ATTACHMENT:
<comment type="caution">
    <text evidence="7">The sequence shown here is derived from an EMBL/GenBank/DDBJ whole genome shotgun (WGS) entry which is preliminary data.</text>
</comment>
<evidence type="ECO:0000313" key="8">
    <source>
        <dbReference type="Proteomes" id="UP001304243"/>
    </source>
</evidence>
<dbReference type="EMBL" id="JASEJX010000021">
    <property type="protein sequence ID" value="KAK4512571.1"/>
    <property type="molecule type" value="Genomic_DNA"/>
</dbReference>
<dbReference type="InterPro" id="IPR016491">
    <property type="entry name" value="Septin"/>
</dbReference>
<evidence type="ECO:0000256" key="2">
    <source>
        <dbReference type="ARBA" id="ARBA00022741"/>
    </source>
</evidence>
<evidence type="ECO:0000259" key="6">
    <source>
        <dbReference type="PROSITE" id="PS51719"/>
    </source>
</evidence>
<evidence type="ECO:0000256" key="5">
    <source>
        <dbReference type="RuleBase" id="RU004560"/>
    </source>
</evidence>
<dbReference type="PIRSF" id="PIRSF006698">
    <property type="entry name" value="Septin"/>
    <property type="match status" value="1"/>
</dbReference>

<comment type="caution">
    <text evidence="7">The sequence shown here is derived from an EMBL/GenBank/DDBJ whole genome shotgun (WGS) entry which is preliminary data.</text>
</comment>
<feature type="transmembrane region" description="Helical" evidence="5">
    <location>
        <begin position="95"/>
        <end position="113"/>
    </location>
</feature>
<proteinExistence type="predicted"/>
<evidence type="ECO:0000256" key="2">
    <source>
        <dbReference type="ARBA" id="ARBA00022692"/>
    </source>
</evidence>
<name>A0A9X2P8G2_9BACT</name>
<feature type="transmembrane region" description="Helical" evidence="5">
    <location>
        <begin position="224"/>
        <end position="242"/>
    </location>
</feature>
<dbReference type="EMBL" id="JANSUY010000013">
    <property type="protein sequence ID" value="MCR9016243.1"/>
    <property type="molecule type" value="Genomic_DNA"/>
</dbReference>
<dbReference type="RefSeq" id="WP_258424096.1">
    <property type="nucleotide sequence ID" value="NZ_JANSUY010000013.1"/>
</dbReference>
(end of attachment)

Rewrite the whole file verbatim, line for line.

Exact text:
<comment type="caution">
    <text evidence="7">The sequence shown here is derived from an EMBL/GenBank/DDBJ whole genome shotgun (WGS) entry which is preliminary data.</text>
</comment>
<evidence type="ECO:0000313" key="8">
    <source>
        <dbReference type="Proteomes" id="UP001304243"/>
    </source>
</evidence>
<dbReference type="EMBL" id="JASEJX010000021">
    <property type="protein sequence ID" value="KAK4512571.1"/>
    <property type="molecule type" value="Genomic_DNA"/>
</dbReference>
<dbReference type="InterPro" id="IPR016491">
    <property type="entry name" value="Septin"/>
</dbReference>
<evidence type="ECO:0000256" key="2">
    <source>
        <dbReference type="ARBA" id="ARBA00022741"/>
    </source>
</evidence>
<evidence type="ECO:0000259" key="6">
    <source>
        <dbReference type="PROSITE" id="PS51719"/>
    </source>
</evidence>
<evidence type="ECO:0000256" key="5">
    <source>
        <dbReference type="RuleBase" id="RU004560"/>
    </source>
</evidence>
<dbReference type="PIRSF" id="PIRSF006698">
    <property type="entry name" value="Septin"/>
    <property type="match status" value="1"/>
</dbReference>

<comment type="caution">
    <text evidence="7">The sequence shown here is derived from an EMBL/GenBank/DDBJ whole genome shotgun (WGS) entry which is preliminary data.</text>
</comment>
<feature type="transmembrane region" description="Helical" evidence="5">
    <location>
        <begin position="95"/>
        <end position="113"/>
    </location>
</feature>
<proteinExistence type="predicted"/>
<evidence type="ECO:0000256" key="2">
    <source>
        <dbReference type="ARBA" id="ARBA00022692"/>
    </source>
</evidence>
<name>A0A9X2P8G2_9BACT</name>
<feature type="transmembrane region" description="Helical" evidence="5">
    <location>
        <begin position="224"/>
        <end position="242"/>
    </location>
</feature>
<dbReference type="EMBL" id="JANSUY010000013">
    <property type="protein sequence ID" value="MCR9016243.1"/>
    <property type="molecule type" value="Genomic_DNA"/>
</dbReference>
<dbReference type="RefSeq" id="WP_258424096.1">
    <property type="nucleotide sequence ID" value="NZ_JANSUY010000013.1"/>
</dbReference>